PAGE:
Tag Archive: False Information on NSO Birth Certificate


Feb 12.jpg

When a child is born out of wedlock, the child carries the mother’s family name unless the father gives his consent for his child to use his last name and acknowledges him on paper.  The date of marriage field on the child’s birth certificate must also be left blank until the parents are married, if and when.

There are cases when the child’s parents would place false information on their child’s birth certificate, declaring themselves to be married when they are not.  Some single moms manage to include the child’s father’s last name on the child’s birth certificate, without seeking the latter’s consent.  In their desire to save their child from being labeled illegitimate, they end up falsifying a public document, never mind the consequences it will eventually bring on their child.

So how does one correct the false information written on a birth certificate?

Nerissa and Joel were both only 22 years old when their eldest child, Denver, was born.  Because they did not want their firstborn to suffer the stigma of being an illegitimate child, and since they do have plans of getting married later on, they opted for Denver to carry his father’s last name.  Apart from that, they declared January 27, 2007 as their date of marriage – in reality, this was the date when they officially became a couple.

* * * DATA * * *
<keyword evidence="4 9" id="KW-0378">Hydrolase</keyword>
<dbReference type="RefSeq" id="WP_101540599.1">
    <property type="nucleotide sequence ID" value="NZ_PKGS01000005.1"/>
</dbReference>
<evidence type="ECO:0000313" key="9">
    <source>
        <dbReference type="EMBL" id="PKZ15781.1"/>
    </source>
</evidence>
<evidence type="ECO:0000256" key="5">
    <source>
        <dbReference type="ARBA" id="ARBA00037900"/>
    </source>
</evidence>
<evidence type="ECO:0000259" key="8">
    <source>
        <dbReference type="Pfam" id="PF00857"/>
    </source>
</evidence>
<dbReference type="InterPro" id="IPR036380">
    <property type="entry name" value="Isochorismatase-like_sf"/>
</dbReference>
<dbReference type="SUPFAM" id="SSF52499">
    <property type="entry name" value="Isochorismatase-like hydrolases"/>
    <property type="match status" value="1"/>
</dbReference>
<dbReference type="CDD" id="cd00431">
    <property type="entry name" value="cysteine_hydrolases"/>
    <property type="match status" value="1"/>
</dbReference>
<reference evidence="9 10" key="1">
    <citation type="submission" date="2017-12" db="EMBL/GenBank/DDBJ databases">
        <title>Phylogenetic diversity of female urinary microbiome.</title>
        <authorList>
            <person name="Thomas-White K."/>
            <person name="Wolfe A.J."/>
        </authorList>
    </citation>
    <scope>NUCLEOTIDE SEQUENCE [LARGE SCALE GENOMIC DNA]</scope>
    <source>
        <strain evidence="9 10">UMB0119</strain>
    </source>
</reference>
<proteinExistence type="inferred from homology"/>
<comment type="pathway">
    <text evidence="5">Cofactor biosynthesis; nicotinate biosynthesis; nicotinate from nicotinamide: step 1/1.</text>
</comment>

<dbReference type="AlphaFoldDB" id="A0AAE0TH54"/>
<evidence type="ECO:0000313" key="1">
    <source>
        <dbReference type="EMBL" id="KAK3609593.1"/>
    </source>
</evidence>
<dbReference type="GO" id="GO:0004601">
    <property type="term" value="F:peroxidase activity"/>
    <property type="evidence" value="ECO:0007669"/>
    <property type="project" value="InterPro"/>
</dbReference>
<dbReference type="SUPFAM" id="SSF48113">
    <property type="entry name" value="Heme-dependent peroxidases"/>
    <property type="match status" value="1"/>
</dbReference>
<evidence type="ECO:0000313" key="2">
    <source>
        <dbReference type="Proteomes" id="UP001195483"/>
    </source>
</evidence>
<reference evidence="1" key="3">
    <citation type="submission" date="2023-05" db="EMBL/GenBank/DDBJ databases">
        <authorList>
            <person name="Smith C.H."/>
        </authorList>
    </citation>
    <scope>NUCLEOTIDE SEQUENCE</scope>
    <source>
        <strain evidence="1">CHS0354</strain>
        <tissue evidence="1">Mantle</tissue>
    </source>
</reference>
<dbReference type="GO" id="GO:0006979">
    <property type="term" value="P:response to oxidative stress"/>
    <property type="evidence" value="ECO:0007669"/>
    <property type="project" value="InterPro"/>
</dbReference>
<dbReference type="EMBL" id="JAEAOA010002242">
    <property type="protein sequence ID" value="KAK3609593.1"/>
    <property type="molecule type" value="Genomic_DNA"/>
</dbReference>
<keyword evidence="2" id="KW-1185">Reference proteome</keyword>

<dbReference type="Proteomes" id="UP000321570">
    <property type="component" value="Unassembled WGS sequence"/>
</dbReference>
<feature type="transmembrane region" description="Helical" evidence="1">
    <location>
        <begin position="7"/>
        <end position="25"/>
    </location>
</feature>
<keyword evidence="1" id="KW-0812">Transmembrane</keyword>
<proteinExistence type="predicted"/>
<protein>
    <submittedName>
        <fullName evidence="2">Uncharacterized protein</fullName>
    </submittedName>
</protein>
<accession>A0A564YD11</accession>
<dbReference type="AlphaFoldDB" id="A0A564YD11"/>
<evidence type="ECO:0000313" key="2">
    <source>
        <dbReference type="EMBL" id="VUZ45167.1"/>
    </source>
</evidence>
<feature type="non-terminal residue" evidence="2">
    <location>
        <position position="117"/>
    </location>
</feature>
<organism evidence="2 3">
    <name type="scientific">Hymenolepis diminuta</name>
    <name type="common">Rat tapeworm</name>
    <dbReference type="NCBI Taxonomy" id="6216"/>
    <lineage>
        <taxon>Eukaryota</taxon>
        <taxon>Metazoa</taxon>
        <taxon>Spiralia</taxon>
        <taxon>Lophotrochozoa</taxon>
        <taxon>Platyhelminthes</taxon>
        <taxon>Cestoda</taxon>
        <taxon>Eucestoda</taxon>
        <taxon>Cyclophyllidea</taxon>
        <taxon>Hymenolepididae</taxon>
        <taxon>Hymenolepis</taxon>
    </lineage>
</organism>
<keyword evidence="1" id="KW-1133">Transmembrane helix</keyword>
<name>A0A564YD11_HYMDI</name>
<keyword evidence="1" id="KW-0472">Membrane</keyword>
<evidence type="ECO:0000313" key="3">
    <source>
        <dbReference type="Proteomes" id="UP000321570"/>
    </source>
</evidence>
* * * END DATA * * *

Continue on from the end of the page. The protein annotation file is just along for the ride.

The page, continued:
Fast forward to 10 years later when Denver, now a fifth grader and a prized athlete of their school, needs to secure a passport so he can compete in a swim meet in Singapore.  His mom prepared all the documents needed for submission to the DFA, including and most importantly, Denver’s PSA birth certificate.

It was only then that Nerissa realized that Denver’s birth certificate still bears the fake date of marriage of his parents and his last name is still that of his biological father’s.  Nerissa and Joel have since gone their separate ways; Nerissa is a single parent to Denver while Joel is married and is already residing abroad.

True enough, when they presented the documents at the DFA, Nerissa was asked to submit a copy of her and Joel’s “marriage certificate”.  When she said that she does not have a marriage certificate because she is, in fact, not married, Denver’s passport application was put on hold.

Mother and son went home brokenhearted and clearly, unsure of the next steps they need to make to clarify the issue.

Nerissa wanted to work on two things: first, to change her son’s last name to her maiden last name and second, to rectify the false date of marriage declared on the child’s birth certificate.